I must reply to the original poster, as many of you have, that it is dangerous to make assumptions about why so many people get T2. First of all, for some people who are overweight, it is as much due to an addiction (and yes, a real ADDICITION) to eating as it is for a drug user or alcoholic. For others, being on certain medications can cause weight gain. And yet for others, they may be diagnosed with T2 despite being thin. I, myself, am one example. I was quite thin when initially diagnosed and while I might not have been tested then for antibodies, I was tested at a later date and showed no antibodies. But T2 runs in my family on my mother's side, so there's definitely a genetic component.
Same holds true for my best friend, who is not only thin, but actually underweight, and who is a fitness nut. She works out four days a week at the gym, one day with a personal trainer, and goes for a walk on the days she doesn't go to the gym. She also has a family history of T2, and is currently pre-diabetic.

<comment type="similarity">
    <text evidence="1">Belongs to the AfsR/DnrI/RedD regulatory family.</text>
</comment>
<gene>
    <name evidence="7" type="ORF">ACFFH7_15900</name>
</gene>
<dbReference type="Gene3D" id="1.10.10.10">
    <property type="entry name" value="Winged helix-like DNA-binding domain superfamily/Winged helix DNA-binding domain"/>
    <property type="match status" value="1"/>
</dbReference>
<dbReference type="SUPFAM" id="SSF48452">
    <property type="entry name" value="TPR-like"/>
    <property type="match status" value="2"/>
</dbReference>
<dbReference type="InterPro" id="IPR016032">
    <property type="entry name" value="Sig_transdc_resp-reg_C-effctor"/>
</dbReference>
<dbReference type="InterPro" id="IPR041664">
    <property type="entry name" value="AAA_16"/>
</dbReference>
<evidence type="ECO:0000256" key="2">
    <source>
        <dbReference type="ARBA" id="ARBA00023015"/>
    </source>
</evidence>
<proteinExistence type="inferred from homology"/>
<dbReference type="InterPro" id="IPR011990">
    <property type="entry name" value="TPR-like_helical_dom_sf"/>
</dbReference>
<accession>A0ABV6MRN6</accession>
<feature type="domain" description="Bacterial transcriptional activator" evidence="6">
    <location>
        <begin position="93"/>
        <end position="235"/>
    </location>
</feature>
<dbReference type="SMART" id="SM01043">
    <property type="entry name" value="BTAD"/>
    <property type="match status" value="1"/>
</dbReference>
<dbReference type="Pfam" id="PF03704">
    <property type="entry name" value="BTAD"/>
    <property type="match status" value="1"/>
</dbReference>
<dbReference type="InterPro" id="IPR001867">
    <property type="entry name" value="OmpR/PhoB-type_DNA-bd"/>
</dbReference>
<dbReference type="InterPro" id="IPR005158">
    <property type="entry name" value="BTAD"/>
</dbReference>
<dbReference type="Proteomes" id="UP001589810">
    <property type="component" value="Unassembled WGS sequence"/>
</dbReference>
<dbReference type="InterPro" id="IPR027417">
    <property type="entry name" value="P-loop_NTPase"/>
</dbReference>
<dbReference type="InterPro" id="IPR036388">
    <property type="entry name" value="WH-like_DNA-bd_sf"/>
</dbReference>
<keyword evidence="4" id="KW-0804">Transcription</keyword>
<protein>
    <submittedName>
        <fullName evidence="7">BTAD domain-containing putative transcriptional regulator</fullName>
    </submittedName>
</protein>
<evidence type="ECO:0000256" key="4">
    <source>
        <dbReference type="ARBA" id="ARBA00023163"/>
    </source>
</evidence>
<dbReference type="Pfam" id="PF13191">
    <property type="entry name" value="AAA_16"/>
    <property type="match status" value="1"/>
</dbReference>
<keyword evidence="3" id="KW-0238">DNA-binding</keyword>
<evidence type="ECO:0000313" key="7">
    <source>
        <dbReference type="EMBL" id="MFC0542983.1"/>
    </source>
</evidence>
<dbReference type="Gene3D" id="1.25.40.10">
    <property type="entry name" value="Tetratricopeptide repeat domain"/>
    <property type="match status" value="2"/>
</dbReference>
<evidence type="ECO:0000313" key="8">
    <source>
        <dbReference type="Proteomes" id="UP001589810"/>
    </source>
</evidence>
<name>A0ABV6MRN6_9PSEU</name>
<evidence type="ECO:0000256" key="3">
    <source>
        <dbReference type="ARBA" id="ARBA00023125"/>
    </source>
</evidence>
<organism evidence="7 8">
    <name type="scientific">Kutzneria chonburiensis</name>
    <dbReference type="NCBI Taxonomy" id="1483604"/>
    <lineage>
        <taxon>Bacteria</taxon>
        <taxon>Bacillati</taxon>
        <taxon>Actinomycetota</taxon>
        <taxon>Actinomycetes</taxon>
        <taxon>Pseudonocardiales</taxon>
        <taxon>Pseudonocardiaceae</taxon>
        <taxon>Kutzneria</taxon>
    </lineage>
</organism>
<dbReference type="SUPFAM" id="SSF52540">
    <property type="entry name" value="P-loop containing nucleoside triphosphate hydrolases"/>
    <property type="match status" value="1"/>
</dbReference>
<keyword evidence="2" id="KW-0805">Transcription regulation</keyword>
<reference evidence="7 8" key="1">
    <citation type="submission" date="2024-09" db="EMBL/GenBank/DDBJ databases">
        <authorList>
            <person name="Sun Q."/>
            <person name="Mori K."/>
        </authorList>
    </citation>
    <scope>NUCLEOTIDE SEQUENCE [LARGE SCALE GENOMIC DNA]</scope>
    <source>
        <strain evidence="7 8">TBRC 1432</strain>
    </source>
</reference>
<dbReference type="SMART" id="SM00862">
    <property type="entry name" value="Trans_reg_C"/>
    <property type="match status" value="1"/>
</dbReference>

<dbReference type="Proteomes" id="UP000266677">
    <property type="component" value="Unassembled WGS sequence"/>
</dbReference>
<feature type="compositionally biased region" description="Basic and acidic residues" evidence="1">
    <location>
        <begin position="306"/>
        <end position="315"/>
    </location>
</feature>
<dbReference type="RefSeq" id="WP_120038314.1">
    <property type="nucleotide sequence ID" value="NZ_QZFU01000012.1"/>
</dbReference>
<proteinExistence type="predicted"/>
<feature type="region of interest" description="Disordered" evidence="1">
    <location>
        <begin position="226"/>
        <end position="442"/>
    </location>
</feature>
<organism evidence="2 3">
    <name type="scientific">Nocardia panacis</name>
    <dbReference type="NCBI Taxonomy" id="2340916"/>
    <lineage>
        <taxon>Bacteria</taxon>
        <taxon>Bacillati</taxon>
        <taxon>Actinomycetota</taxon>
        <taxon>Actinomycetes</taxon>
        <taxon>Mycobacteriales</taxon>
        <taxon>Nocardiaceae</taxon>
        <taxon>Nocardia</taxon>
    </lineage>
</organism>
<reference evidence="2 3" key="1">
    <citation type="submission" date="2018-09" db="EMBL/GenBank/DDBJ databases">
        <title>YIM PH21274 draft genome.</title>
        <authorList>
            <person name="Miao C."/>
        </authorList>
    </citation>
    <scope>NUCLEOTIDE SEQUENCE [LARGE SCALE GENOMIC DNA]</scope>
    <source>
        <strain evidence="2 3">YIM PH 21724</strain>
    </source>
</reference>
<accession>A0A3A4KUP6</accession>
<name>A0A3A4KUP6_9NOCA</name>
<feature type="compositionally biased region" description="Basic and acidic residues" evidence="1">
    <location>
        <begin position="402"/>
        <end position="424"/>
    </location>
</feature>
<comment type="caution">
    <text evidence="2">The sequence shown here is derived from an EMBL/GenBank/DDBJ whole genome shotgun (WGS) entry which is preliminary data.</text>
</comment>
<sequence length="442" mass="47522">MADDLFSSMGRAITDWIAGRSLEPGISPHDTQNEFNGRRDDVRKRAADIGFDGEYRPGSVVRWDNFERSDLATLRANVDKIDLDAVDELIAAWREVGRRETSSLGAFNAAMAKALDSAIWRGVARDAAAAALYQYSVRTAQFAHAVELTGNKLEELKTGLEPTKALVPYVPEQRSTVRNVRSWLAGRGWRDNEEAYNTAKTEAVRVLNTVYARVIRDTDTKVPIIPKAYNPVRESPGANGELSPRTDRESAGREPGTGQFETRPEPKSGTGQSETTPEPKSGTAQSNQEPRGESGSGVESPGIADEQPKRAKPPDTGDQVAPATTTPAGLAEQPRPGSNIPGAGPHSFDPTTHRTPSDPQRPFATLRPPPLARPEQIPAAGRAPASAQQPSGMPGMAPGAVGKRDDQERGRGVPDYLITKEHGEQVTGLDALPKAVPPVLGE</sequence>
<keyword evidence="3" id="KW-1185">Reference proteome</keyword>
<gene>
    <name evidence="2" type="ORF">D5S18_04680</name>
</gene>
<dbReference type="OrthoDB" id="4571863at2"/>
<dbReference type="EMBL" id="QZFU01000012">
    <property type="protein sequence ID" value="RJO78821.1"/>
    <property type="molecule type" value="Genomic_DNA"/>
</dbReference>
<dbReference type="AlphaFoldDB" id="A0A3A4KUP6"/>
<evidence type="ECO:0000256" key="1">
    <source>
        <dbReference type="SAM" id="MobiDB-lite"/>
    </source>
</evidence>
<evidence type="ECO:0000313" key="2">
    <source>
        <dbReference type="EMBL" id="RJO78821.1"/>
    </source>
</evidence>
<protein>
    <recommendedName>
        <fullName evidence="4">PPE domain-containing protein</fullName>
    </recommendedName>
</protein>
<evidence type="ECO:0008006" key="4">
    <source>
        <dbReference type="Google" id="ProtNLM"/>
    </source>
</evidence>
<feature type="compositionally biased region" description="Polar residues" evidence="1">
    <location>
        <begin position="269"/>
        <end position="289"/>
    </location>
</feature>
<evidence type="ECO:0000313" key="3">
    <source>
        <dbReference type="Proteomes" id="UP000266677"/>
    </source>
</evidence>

Also...what about all the overweight people (and cats) who are NOT diabetic? How does anyone explain why some people and animals who are moderately overweight develop T2, yet many people who are moderately overweight and even some who are morbidly obese, do not develop it? No one really knows for sure. All we do know is that for some people who develop T2 and who are overweight, losing weight will help them stay off medications, yet for others in the same condition, they end up needing insulin.
As others have said...a very complex problem.